April 6, 2020

Stereotypes & Discoveries

By: Jaime

When I was in college I was sexually assaulted at a party. I always thought it was stereotypical – girl goes to a party, girl gets drunk, girl gets assaulted, boy deigns anything happened, school sides with the boy. I struggled to find my own voice in the aftermath. My sense of self-worth was terribly low and although I chose to see the benefits of a complete redirection in my life, I felt alone and powerless.

I wrote this shortly after it happened sitting in my room at my parents’ house, a fresh drop out of college, struggling with the idea of “What am I supposed to do now?”

“I try to speak, I try to tell but the words won’t come. Panic. It holds me close and creates a barrier between the words and my tongue. I cry out but make no sound. No one knows because I can’t tell them. RAPE. R-A-P-E. It’s me, I’m right here. Don’t you see something is wrong? Building up, Imploding inward. Emotions topple over my barriers and yet I make no sound. I’m stifled stuck in a giant hole of shame, regret, and fear. Why me? WHY ME?  I finally cry out. I speak the words I need to. I get it all out. H-E-L-P. no help.

Criticized, Belittled, Attacked. I’m made to feel like I played a role. Anxiety, Fear, and Loneliness grip my body pulling me down. Down. Negative thoughts fill my head. There is no good anymore. All becomes emotionless.

Still, Quiet, Peaceful. Harshly broken by reality. Pain and Anger fill my soul. Gone is the calming feeling I once had. I’m left in this unsafe world all alone. Left to battle and falter over and over again.

I am a victim of sexual assault.”

It has been nine years since then. I am not that frightened, angry, lonely victim anymore. I am a survivor and thriving. I made a choice to stand up and keep moving to figure out what healing looked like for me. It was a slow and unconscious decision. I couldn’t mope around anymore. I needed to find out who I was post-assault. I made a series of decisions moving across the country to California to be with my boyfriend at the time, moving back across the country when his job didn’t work out, working part-time, exercising full time, making new friends and slowly coming out of my shell.

About a year after moving back to the Midwest, I decided I wanted to go back to school to finish my degree this time focusing on health and wellness. I was passionate again, excited to be me. I worked as a personal trainer and group fitness instructor, helping others better their lives. I was looking to do more. It was always in the back of my mind to be an advocate for a violence prevention agency. As I transitioned to grad school I had my chance. I had the pleasure of completing my internship with Women Helping Women an agency in Cincinnati, OH. I didn’t think I was ready to help with hospital visits or court proceedings so I helped teach violence prevention programming in local high schools, getting a chance to know students and seeing disparities that come with the difference in income and resources.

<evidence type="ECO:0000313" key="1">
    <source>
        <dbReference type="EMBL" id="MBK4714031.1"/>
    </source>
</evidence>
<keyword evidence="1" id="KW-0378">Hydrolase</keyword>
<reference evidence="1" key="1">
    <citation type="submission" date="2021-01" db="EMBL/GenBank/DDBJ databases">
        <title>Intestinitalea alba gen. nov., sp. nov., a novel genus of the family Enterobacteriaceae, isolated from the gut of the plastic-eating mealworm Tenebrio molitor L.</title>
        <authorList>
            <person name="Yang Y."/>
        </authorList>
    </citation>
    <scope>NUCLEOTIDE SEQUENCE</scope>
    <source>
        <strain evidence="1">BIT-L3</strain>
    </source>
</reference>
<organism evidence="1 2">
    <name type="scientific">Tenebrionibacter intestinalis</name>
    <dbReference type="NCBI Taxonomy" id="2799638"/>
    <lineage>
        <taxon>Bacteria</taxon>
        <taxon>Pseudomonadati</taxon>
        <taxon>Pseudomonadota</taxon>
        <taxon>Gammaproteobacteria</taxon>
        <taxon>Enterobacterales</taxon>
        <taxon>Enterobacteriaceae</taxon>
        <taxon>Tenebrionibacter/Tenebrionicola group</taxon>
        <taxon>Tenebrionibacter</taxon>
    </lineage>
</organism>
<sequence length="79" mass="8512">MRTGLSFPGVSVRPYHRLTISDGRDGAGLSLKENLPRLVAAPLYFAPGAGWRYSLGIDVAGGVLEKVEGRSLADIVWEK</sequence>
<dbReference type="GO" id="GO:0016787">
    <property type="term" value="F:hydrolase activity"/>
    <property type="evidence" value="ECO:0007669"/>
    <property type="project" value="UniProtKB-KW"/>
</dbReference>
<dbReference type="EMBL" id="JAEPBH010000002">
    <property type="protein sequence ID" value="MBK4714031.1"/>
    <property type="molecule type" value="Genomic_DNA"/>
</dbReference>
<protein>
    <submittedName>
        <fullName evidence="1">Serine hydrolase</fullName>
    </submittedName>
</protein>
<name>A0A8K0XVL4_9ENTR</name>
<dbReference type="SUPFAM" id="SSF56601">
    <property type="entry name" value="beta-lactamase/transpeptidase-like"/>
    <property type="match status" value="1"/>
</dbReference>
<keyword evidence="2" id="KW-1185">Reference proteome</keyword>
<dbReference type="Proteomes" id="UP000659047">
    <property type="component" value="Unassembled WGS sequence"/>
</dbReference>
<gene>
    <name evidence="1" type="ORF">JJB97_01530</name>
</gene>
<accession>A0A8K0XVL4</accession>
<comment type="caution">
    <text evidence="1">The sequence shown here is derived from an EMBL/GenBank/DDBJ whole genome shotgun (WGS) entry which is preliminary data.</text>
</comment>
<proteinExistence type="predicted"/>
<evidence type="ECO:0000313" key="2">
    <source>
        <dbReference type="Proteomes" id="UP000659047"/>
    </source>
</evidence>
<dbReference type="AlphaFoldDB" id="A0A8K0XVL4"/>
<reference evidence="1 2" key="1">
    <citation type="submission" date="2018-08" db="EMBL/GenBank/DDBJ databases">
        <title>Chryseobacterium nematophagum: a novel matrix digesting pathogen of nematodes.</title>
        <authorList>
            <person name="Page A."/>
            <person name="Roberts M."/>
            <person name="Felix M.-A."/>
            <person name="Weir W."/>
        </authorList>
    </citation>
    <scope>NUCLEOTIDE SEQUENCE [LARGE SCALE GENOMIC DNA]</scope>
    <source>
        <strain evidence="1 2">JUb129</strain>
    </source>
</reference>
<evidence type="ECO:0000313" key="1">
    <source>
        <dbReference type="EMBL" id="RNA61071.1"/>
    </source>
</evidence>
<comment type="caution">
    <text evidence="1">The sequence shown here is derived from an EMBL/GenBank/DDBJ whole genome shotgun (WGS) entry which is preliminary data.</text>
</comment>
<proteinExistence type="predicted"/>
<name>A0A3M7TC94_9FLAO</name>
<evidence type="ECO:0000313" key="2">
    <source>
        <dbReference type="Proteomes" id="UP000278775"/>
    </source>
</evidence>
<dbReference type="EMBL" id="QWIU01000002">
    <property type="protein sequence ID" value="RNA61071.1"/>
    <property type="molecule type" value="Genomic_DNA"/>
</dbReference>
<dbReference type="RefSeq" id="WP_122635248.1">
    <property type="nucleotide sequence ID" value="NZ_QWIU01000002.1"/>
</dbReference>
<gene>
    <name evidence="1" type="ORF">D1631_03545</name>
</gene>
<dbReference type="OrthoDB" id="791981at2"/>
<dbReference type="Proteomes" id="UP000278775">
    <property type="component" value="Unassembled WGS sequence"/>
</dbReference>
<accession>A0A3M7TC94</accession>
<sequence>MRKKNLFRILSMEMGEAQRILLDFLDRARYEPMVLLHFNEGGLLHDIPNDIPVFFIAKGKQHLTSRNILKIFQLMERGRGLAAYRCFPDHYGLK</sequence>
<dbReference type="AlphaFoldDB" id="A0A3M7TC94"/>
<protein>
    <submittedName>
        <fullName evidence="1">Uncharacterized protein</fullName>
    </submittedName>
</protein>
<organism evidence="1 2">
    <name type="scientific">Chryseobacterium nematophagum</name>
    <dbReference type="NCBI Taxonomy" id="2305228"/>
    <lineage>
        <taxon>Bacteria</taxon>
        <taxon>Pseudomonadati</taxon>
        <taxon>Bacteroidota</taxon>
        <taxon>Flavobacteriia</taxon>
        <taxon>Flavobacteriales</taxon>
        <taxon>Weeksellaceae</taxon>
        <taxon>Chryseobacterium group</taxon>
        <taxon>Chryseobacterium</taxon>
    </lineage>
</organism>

Once I graduated, I was ready to head back to Michigan and spend some time with my family and find a job that combined my love of the outdoors with helping survivors of trauma.

Three years ago, I started a new position as a field instructor for a wilderness therapy program in the Midwest. I have learned so much about healthy relationships, the long-term effects of trauma and how to love myself and those around me. I am apart of a community of people that want to make a change in the world and support our adolescents that are struggling with their own traumas.

While I still struggle to unlock the emotional side of my brain and tell myself it’s ok to be imperfect, I am successfully moving forward, able to work slowly, but surely towards wholehearted living.

This guest blog post was written by Jaime. Jaime, thank you for sharing your story with us. We are honored you shared your story and that you are using your voice to help others in their journey. 

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